Sometimes the finest elements of shoegaze aren’t what the record packs in, but instead what the record lacks, and with No Swoon’s newest display, Take Your Time is the recovery album that personally opens a floodgate of originally and intrigue.
Mentally speaking, low points throughout life take over, but through Take Your Time, No Swoon is this guardian angel that instead of becoming a daunting endeavor, shows some of the glory that life can protrude. The duo led by Tasha Abbott and Zack Nestel-Patt are a formidable force without even raising a fist.
Instead, the hands of prominence fall upward with the title track being the opening, “Take Your Time.” Beautiful but could be mistaken for somber introductions, Abbott on vocalization gives vitality to a seemingly deranged and cascading track. The foundations of “Take Your Time” let the listener down easy, not into the bay of spikes or pigs that could overpower. Instead, the ethereal approach vocally is a fantastic addition to the piece and makes for a slow burn with Take Your Time rather than a mad dash through the doors.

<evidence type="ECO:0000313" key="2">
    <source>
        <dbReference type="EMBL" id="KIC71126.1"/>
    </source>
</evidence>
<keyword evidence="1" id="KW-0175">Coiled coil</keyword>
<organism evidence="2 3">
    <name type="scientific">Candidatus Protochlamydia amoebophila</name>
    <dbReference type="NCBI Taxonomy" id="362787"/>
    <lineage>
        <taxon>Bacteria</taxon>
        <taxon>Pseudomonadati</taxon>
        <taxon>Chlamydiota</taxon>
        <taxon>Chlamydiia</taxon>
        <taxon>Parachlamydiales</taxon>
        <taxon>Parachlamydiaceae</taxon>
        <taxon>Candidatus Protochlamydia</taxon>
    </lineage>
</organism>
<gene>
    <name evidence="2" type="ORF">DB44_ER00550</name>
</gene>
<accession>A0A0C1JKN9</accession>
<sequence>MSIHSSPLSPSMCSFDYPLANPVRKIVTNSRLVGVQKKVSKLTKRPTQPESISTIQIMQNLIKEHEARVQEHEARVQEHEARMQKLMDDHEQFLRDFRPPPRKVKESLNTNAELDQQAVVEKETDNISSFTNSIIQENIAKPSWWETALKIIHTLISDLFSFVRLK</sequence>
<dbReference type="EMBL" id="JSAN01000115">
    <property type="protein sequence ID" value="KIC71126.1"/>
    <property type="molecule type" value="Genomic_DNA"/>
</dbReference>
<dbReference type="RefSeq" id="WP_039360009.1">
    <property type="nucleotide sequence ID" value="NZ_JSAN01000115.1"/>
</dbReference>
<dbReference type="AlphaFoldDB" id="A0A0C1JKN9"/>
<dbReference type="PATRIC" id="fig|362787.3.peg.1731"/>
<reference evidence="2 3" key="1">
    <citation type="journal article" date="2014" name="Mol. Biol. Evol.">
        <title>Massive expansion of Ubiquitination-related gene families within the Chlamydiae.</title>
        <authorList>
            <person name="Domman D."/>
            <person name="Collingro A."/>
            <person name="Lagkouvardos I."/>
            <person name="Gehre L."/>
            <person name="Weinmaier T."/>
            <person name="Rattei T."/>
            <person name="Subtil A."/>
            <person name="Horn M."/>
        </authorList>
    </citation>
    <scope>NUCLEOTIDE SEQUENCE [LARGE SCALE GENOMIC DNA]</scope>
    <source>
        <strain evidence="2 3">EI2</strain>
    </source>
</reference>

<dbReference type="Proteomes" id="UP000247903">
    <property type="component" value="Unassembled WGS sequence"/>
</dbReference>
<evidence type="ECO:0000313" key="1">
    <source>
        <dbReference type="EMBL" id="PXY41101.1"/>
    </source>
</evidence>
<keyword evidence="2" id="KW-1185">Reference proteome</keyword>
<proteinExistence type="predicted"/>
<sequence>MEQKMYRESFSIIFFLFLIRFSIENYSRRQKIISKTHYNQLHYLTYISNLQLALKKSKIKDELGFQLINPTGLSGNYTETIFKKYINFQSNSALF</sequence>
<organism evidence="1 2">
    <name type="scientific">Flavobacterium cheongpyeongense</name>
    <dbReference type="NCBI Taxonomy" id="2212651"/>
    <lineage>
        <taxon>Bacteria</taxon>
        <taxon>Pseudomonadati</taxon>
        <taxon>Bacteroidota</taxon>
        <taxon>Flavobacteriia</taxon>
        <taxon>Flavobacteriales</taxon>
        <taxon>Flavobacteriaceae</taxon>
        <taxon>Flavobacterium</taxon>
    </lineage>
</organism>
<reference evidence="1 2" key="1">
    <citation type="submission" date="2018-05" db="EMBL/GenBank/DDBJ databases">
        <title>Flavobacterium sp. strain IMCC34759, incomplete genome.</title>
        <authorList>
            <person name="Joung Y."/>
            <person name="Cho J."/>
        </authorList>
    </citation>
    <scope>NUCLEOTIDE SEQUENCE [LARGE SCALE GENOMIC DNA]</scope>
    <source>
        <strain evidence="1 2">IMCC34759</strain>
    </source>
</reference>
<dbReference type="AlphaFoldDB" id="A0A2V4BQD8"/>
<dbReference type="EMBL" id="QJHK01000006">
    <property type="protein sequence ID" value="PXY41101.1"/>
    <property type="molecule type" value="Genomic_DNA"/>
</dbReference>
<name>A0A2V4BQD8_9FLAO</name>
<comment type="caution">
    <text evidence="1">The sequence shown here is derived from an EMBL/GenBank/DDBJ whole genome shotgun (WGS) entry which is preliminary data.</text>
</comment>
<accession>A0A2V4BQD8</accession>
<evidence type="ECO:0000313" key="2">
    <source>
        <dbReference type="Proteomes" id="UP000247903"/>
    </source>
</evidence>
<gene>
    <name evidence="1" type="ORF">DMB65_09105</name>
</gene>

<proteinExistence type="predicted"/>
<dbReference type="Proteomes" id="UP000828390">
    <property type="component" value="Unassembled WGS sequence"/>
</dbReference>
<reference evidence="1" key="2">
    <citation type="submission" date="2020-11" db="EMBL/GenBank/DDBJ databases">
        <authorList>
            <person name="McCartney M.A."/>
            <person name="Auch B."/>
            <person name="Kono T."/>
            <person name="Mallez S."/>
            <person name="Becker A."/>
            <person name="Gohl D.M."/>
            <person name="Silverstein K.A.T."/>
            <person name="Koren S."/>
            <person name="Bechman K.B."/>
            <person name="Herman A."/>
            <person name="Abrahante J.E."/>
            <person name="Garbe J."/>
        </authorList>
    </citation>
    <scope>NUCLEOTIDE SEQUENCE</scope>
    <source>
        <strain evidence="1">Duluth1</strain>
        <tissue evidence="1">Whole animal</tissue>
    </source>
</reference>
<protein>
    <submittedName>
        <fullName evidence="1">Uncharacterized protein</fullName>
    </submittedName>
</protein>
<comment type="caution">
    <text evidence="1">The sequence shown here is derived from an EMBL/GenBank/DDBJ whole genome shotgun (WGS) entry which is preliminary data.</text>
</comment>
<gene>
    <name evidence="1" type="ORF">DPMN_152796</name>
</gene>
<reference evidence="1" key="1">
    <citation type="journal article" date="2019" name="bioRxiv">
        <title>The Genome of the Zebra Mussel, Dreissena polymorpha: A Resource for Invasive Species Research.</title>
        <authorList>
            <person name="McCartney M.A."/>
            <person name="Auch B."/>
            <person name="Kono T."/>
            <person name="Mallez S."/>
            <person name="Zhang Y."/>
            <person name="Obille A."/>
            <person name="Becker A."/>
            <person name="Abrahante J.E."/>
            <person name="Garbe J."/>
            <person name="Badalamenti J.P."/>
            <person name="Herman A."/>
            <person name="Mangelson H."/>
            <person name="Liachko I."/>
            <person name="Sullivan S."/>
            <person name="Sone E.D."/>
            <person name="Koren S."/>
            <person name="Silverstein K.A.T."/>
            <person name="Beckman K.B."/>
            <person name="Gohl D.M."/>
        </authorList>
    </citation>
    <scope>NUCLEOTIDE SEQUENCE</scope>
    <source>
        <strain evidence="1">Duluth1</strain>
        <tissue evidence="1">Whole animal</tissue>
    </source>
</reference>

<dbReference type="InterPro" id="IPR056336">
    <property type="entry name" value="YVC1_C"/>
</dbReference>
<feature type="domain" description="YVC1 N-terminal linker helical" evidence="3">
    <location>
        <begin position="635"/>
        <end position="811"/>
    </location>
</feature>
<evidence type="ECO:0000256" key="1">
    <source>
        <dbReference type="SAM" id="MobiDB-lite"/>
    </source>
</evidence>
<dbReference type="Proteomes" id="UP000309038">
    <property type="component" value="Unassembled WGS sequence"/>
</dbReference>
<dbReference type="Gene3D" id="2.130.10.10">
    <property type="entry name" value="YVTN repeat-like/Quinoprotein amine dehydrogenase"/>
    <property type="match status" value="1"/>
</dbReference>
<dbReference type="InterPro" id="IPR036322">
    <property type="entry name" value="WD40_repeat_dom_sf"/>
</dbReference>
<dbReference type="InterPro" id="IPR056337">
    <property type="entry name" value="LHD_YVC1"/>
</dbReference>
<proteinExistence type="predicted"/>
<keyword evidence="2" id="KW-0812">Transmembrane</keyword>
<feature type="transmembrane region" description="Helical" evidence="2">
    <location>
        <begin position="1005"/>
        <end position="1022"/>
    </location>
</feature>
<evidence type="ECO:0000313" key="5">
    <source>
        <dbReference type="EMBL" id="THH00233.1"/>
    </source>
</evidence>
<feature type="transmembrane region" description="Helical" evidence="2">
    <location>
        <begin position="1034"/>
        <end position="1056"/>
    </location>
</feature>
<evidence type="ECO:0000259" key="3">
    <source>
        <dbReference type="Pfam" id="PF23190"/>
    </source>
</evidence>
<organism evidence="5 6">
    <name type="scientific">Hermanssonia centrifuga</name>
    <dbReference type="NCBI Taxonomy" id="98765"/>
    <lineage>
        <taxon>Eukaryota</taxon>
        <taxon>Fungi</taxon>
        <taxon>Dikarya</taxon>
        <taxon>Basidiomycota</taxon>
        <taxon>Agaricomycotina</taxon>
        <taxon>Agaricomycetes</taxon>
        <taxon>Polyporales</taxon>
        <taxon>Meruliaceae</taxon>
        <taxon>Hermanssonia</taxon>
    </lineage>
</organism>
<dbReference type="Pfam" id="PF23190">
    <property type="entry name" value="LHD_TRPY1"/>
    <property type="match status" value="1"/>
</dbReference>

The following “Again” is a bit of a jolt to the system compared to “Take Your Time,” making for No Swoon to become this monster that has human features through instrumentation. Never quite a conquering force, No Swoon is the perfect band for windows drenched in light or the familiar, exciting feeling of an old friend.
Abbott and Nestel-Patt recruit Jonathan Smith on the percussion as well as engineering for the record and feature Jake Aron on guitars, keys, and production for several of the tracks on Take Your Time. The biggest surprise comes from the mastering done by Joe LaPorta who often handles producer and hip-hop heavyweight The Alchemist which grants some overall engagement between the genres.
Tracks like “Otherside” have some upbeat mantra to them and begin to push this level of danceability to the production with these simple but infectious drums. The build-up isn’t entirely based on tension but is instead boosted to new heights with Abbott’s vocals over the already dreamy atmosphere.
Over the 10 tracks and 36 minutes spent with No Swoon on Take Your Time, memories of “Nothing” start to stick out with the advantageous way of stacking layers on top of each other to eventually bury one another. It begins with vocals and a hi-hat click only, then as the synth clicks get added to coincide with the snare and bass, the mix begins to spread out and feel grace to the compound.
fundamentally, Take Your Time is easy to approach but from a glance seems simple enough. Only until getting closer and looking more in-depth at each component here does No Swoon win over the heart through sheer prowess on production and gleam on performance.